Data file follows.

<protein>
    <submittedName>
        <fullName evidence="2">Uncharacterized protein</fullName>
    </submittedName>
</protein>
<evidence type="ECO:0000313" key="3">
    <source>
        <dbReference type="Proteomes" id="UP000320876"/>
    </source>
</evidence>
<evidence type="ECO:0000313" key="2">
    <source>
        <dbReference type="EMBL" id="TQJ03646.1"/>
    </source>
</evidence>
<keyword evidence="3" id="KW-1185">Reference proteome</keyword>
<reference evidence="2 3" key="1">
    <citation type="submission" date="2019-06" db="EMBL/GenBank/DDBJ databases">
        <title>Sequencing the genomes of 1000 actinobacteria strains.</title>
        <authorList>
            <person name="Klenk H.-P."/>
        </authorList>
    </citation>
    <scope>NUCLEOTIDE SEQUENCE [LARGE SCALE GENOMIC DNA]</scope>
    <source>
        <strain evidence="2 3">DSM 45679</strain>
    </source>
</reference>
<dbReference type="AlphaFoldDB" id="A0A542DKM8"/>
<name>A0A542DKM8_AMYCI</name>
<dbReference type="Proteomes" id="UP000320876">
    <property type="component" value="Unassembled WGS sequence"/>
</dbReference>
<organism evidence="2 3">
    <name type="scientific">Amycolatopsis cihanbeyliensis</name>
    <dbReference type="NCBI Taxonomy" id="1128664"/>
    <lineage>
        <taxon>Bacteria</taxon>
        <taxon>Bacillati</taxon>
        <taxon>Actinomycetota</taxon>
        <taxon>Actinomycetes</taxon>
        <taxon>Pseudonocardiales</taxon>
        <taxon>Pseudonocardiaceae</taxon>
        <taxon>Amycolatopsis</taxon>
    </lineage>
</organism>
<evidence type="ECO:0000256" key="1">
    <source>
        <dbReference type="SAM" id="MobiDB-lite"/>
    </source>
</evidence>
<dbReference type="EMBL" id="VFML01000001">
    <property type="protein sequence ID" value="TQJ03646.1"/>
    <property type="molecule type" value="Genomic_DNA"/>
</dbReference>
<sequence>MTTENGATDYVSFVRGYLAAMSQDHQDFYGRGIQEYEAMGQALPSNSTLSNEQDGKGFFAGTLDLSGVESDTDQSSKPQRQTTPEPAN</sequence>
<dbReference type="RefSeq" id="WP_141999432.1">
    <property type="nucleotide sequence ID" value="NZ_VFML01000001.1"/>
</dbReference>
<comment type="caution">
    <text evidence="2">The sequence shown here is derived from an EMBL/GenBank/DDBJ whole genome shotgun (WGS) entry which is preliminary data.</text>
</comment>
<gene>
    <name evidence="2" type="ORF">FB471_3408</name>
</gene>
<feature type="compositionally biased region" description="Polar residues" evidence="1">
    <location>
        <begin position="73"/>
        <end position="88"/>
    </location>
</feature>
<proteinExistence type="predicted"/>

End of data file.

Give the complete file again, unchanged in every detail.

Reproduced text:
<protein>
    <submittedName>
        <fullName evidence="2">Uncharacterized protein</fullName>
    </submittedName>
</protein>
<evidence type="ECO:0000313" key="3">
    <source>
        <dbReference type="Proteomes" id="UP000320876"/>
    </source>
</evidence>
<evidence type="ECO:0000313" key="2">
    <source>
        <dbReference type="EMBL" id="TQJ03646.1"/>
    </source>
</evidence>
<keyword evidence="3" id="KW-1185">Reference proteome</keyword>
<reference evidence="2 3" key="1">
    <citation type="submission" date="2019-06" db="EMBL/GenBank/DDBJ databases">
        <title>Sequencing the genomes of 1000 actinobacteria strains.</title>
        <authorList>
            <person name="Klenk H.-P."/>
        </authorList>
    </citation>
    <scope>NUCLEOTIDE SEQUENCE [LARGE SCALE GENOMIC DNA]</scope>
    <source>
        <strain evidence="2 3">DSM 45679</strain>
    </source>
</reference>
<dbReference type="AlphaFoldDB" id="A0A542DKM8"/>
<name>A0A542DKM8_AMYCI</name>
<dbReference type="Proteomes" id="UP000320876">
    <property type="component" value="Unassembled WGS sequence"/>
</dbReference>
<organism evidence="2 3">
    <name type="scientific">Amycolatopsis cihanbeyliensis</name>
    <dbReference type="NCBI Taxonomy" id="1128664"/>
    <lineage>
        <taxon>Bacteria</taxon>
        <taxon>Bacillati</taxon>
        <taxon>Actinomycetota</taxon>
        <taxon>Actinomycetes</taxon>
        <taxon>Pseudonocardiales</taxon>
        <taxon>Pseudonocardiaceae</taxon>
        <taxon>Amycolatopsis</taxon>
    </lineage>
</organism>
<evidence type="ECO:0000256" key="1">
    <source>
        <dbReference type="SAM" id="MobiDB-lite"/>
    </source>
</evidence>
<dbReference type="EMBL" id="VFML01000001">
    <property type="protein sequence ID" value="TQJ03646.1"/>
    <property type="molecule type" value="Genomic_DNA"/>
</dbReference>
<sequence>MTTENGATDYVSFVRGYLAAMSQDHQDFYGRGIQEYEAMGQALPSNSTLSNEQDGKGFFAGTLDLSGVESDTDQSSKPQRQTTPEPAN</sequence>
<dbReference type="RefSeq" id="WP_141999432.1">
    <property type="nucleotide sequence ID" value="NZ_VFML01000001.1"/>
</dbReference>
<comment type="caution">
    <text evidence="2">The sequence shown here is derived from an EMBL/GenBank/DDBJ whole genome shotgun (WGS) entry which is preliminary data.</text>
</comment>
<gene>
    <name evidence="2" type="ORF">FB471_3408</name>
</gene>
<feature type="compositionally biased region" description="Polar residues" evidence="1">
    <location>
        <begin position="73"/>
        <end position="88"/>
    </location>
</feature>
<proteinExistence type="predicted"/>